When the daughter (Emmy Rossum) of ex-con Jimmy Marcus (Sean Penn) is murdered, two of his childhood friends from the neighborhood are involved. Dave (Tim Robbins), a blue-collar worker, was the last person to see her alive, while Sean (Kevin Bacon), a homicide detective, is heading up the case. As Sean proceeds with his investigation, Jimmy conducts one of his own through neighborhood contacts. Eventually, Jimmy suspects Dave is the culprit and considers taking the law into his own hands.
Director: Clint Eastwood
Awards and Nominations
Academy Awards, 2004
Best Actor in a Leading Role - Sean Penn
Best Actor in a Supporting Role - Tim Robbins
Nominated - Best Picture
Nominated - Best Actress in a Supporting Role - Marcia Gay Harden
Nominated - Best Director - Clint Eastwood
Nominated - Best Writing, Adapted Screenplay - Brian Helgeland
Golden Globes, 2004
Best Performance by an Actor in a Motion Picture - Drama - Sean Penn
Best Performance by an Actor in a Supporting Role in a Motion Picture - Tim Robbins
Nominated - Best Motion Picture - Drama
Nominated - Best Director - Motion Picture - Clint Eastwood
Nominated - Best Screenplay - Motion Picture - Brian Helgeland
Screen Actors Guild Awards 2004
Nominated - Outstanding Performance by a Male Actor in a Supporting Role - Tim Robbins
Nominated - Actor - Outstanding Performance by a Male Actor in a Leading Role - Sean Penn
Outstanding Performance by a Cast in a Motion Picture
Marcia Gay Harden talks her 'Mystic River' character 'Celeste Boyle' - AV Club
MGH: For Mystic River, Clint [Eastwood] called my upstate home, and my niece from Texas answered the phone. [In a near-whispered Clint Eastwood impression] "Hey. Is Marcia there?" [Loud high-pitched Texas accent] "Hold on! Can I say who’s calling?" "This is Clint Eastwood." "No, it’s not!" "Yes, it is." "No, it’s not!" "Yes, it is!" "It is?" [Screaming.] "Oh, my GODDDD! Marcia! Clint Eastwood is calling the house!" [Laughs.] So I get on the phone, trying to act all cool myself, "Oh, hi, Clint! Look, um, I know you’re casting that movie, and I really think there’s something I can do with the role. I have some ideas for her. So I just wanted you to keep me in mind if you think I’m right for it when you do it." A couple of weeks later, I got the offer. He said, "Let me see what you’ve got."
So I brought up my hair, the voice, the whole idea of her as fragile as she was. We were really lucky, because we had the script, but we also had the book to base deeper aspects of character on, and I just felt like there was a real fragility to her, that she was very, very moral. And in that movie, all the people who make the moral choice to do "the right thing," they all get screwed. And the first ones are the boys. In my day, if a car pulled up that looked like a police car and they said, "Get in," you got in. That’s when I was a kid. Today’s kids probably wouldn’t do that. They’d be like, "I don’t have to, read me my rights, I have a phone call to make first," whatever. Not in my day. You’d get in. Because you minded authority. So they’re doing what they think they should be doing, and they get hurt. The second one is the girl who stops for the person she thinks she hit. If you hit somebody and you go on, that’s called a hit-and-run! It’s illegal! But she thinks she hit somebody, so she gets out. And she gets hurt.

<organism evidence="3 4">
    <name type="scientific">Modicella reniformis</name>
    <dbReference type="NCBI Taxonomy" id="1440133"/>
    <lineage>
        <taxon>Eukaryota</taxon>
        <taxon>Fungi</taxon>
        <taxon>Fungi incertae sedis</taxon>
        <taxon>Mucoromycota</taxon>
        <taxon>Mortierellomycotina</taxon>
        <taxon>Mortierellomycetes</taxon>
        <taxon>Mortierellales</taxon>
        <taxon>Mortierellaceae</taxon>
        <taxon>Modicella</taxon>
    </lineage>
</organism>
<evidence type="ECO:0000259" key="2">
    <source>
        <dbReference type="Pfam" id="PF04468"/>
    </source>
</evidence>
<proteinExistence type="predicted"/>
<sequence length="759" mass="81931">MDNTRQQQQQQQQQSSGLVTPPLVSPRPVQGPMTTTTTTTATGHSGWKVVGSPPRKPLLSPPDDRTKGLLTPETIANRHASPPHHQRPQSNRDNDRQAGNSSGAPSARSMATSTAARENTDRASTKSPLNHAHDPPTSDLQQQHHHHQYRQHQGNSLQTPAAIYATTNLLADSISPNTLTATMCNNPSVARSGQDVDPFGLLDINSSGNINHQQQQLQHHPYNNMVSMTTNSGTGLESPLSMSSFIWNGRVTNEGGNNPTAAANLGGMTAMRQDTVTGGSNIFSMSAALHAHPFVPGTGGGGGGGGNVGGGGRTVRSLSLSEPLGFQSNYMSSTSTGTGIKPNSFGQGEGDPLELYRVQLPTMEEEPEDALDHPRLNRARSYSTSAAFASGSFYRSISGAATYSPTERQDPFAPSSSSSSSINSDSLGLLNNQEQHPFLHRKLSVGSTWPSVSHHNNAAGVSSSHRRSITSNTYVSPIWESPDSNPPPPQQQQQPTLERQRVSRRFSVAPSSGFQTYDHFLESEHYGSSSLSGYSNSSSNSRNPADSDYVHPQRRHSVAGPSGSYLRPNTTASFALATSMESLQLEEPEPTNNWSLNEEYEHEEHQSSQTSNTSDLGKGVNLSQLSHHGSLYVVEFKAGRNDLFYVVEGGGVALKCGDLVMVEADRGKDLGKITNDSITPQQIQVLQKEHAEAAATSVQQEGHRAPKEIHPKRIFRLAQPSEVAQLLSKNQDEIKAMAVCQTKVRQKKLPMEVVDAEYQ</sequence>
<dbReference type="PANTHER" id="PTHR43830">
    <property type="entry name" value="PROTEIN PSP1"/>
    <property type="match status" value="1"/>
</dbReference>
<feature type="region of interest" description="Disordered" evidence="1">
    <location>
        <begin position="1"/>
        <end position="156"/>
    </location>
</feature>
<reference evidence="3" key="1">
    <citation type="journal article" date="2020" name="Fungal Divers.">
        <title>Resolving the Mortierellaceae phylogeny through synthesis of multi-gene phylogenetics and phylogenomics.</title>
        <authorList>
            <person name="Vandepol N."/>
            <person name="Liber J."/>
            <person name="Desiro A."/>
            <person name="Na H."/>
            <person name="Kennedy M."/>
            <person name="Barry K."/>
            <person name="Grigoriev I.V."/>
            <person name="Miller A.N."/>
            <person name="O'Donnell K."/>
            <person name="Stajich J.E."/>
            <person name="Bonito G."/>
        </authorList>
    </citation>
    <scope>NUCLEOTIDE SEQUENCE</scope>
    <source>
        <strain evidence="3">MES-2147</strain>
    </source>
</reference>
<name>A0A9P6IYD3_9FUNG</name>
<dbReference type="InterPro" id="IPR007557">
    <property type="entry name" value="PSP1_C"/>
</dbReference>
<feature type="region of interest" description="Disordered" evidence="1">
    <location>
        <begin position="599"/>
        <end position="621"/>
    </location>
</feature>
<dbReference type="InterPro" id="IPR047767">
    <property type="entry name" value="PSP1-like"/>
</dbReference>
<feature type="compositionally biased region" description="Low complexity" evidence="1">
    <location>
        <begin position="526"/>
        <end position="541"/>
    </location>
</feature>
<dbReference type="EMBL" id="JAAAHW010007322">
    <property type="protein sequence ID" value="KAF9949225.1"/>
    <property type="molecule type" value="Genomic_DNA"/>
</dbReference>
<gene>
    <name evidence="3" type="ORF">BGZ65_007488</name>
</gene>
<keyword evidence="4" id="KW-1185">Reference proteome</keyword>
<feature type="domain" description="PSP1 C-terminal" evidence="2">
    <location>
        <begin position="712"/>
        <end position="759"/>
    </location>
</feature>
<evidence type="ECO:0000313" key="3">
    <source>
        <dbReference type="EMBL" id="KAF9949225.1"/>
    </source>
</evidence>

And my character... If you think someone committed a crime, you should turn them in to whomever you perceive authority to be. And in this case, Celeste didn’t believe the authority was the police, because she’d grown up always thinking that the police were the bad guys. So she took it to Sean [Penn]. He was authority. He was the neighborhood boss. He would do the right thing. And in each case, the moral action came back to sting us. And I loved that about the story. And I love that about Clint’s filmmaking. I think it’s one of the most beautiful films he’s made, from the color palette to… Well, I just think it’s beautiful: the direction, the performances by Sean and Tim [Robbins], just beautiful. And sad.
Laura Linney and Marcia Gay Harden Talk 'Mystic River' - IGNBy Fred Topel
The actresses discuss working with Clint Eastwood and their fellow cast members.